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Royal Pavilion Gardens

History Notes by M Bance

As we all know, Queen Victoria wasn’t a fan of the Royal Pavilion and when her seaside residence on the Isle of Wight was completed she took the opportunity to strip the Pavilion almost bare, leaving it to become the property of the town in 1850. From that time the gardens changed, new paths were laid and seats placed in the shrubbery walks making them the place in the town for promenading.

Over the years as fashions and needs changed the gardens were subject to further alteration and they eventually became part of a routine Parks Department bedding scheme, which for several summers included Brighton spelled out in pansies at the entrance. The paths were laid out as straight “desire lines” and a tarmac service road ran up to the front of the Pavilion, cutting the building off from the gardens.

But, following completion of the restoration of the exterior of the Royal Pavilion in 1992, the decision was taken to restore the gardens to their original appearance as designed by John Nash. Key to making the gardens resemble their former layout was the grassing over of the service road, the reinstatement of Nash’s main carriage drive, which curved from the Dome over the western lawn to a turning circle in front of the porte-cochere, and the replanting of the ‘forest lawn’.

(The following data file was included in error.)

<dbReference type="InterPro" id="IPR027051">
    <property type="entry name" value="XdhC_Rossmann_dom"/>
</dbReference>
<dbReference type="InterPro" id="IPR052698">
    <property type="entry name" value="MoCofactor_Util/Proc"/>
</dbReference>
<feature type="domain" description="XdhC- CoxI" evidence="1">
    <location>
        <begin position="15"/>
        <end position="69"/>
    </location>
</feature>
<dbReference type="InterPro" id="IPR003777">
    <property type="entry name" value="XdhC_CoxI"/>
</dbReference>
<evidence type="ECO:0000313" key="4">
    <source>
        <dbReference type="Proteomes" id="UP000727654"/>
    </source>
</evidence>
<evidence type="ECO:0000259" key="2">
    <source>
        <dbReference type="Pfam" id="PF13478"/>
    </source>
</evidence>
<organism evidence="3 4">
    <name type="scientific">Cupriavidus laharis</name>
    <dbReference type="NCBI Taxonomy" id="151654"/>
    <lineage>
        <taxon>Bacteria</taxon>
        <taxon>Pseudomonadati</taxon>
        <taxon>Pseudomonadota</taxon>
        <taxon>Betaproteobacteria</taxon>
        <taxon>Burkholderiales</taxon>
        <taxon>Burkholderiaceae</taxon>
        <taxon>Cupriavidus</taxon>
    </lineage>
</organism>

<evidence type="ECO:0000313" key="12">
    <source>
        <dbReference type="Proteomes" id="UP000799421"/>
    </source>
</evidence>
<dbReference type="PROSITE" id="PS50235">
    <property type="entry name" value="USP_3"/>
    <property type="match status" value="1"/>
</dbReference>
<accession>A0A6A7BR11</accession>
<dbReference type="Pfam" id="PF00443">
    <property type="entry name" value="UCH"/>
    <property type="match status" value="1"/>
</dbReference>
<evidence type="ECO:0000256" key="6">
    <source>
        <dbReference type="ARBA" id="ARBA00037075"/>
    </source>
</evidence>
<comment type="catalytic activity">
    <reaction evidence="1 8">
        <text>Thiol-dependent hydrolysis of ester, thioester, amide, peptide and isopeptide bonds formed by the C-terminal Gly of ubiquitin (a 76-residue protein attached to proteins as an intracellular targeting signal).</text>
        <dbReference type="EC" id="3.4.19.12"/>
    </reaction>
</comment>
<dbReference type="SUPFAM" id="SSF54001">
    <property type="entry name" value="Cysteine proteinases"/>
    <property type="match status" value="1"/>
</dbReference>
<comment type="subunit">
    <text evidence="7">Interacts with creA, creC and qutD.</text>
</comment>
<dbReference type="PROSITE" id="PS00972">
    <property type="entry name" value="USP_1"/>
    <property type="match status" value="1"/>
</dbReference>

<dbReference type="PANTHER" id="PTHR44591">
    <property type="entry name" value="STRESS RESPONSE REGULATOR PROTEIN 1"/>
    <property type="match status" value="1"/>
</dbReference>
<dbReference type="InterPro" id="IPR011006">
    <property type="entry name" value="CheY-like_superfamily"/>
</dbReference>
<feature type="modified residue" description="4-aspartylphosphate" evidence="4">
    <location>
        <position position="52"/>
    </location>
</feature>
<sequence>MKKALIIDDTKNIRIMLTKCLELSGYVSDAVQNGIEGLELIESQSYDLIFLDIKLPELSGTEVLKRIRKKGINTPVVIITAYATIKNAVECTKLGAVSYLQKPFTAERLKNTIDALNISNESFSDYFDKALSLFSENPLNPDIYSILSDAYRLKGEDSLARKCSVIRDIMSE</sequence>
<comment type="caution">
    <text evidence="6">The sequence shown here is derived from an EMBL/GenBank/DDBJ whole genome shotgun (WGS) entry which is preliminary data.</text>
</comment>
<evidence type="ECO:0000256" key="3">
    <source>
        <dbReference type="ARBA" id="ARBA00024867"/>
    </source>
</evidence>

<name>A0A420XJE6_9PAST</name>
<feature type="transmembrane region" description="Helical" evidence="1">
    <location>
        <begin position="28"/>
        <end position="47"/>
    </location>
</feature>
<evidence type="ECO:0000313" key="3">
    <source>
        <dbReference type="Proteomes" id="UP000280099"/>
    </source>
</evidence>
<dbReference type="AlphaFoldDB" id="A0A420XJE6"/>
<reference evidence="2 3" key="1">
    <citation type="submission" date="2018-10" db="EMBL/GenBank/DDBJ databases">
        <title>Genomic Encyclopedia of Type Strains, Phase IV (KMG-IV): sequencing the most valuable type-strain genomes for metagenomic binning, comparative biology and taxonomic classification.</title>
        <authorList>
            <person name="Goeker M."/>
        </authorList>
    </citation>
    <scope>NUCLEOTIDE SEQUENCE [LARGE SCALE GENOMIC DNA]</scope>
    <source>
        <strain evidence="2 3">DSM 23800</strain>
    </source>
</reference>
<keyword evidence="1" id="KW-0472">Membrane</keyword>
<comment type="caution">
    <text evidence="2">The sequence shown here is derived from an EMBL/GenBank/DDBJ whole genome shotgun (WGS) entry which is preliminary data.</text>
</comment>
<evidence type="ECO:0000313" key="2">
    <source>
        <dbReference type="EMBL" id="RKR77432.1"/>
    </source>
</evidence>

Little physical evidence of the original garden layout remained, only a few surviving trees, Dutch Elm Disease and the 1987 hurricane having taken their toll. Therefore, work had to virtually start from scratch with detailed research required to make sense of the beds shown in Nash’s plan and to establish the guiding principles that were to be followed in the replanting. This work was greatly assisted when the Director of the Royal Pavilion, Jessica Rutherford, discovered the original planting lists. Indeed, a complete record of accounts relating to the Pavilion Gardens was found amongst many vellum bound books that recorded the expenditure on the Royal Pavilion at the time. Meticulously written, detailed and dated they confirmed the garden’s creation and gave an insight into the initial ground preparation, plant lists, labour requirements, tools and itemised “beer for Mr Nash’s men”.

Restoration was able to proceed with confidence, (but probably without the beer rations) and today this unique Regency garden is at the heart of our City life. Much more than a museum piece, it has been recreated for the pleasure of all and is the backdrop for many Brighton events.

From Monday 25 to Sunday 31 May the Royal Pavilion is holding its second annual celebration of the Grade II listed gardens. During Gardens Week 2009 the organically tended gardens will come alive with a full programme of talks, tours, practical workshops and family activities taking place. Many events will be held under the cover of a traditional Swedish Hat Kåtas tent, which will be erected in the Pavilion Gardens for the final three days, Friday 29 to Sunday 31 May.

To book your tickets for what promises to be a fantastic week of flora and fauna, visit the Royal Pavilion Shop or telephone 03000 290902. All tickets include full admission to the Royal Pavilion www.royalpavilion.org.uk. Remember Brighton & Hove residents pay only £4.40 admission with up to four accompanying children free. Each person requires proof of residency (council tax or other bill) in BN1 BN2 BN3 or BN41 postcodes.

Posted in History on May 01, 2009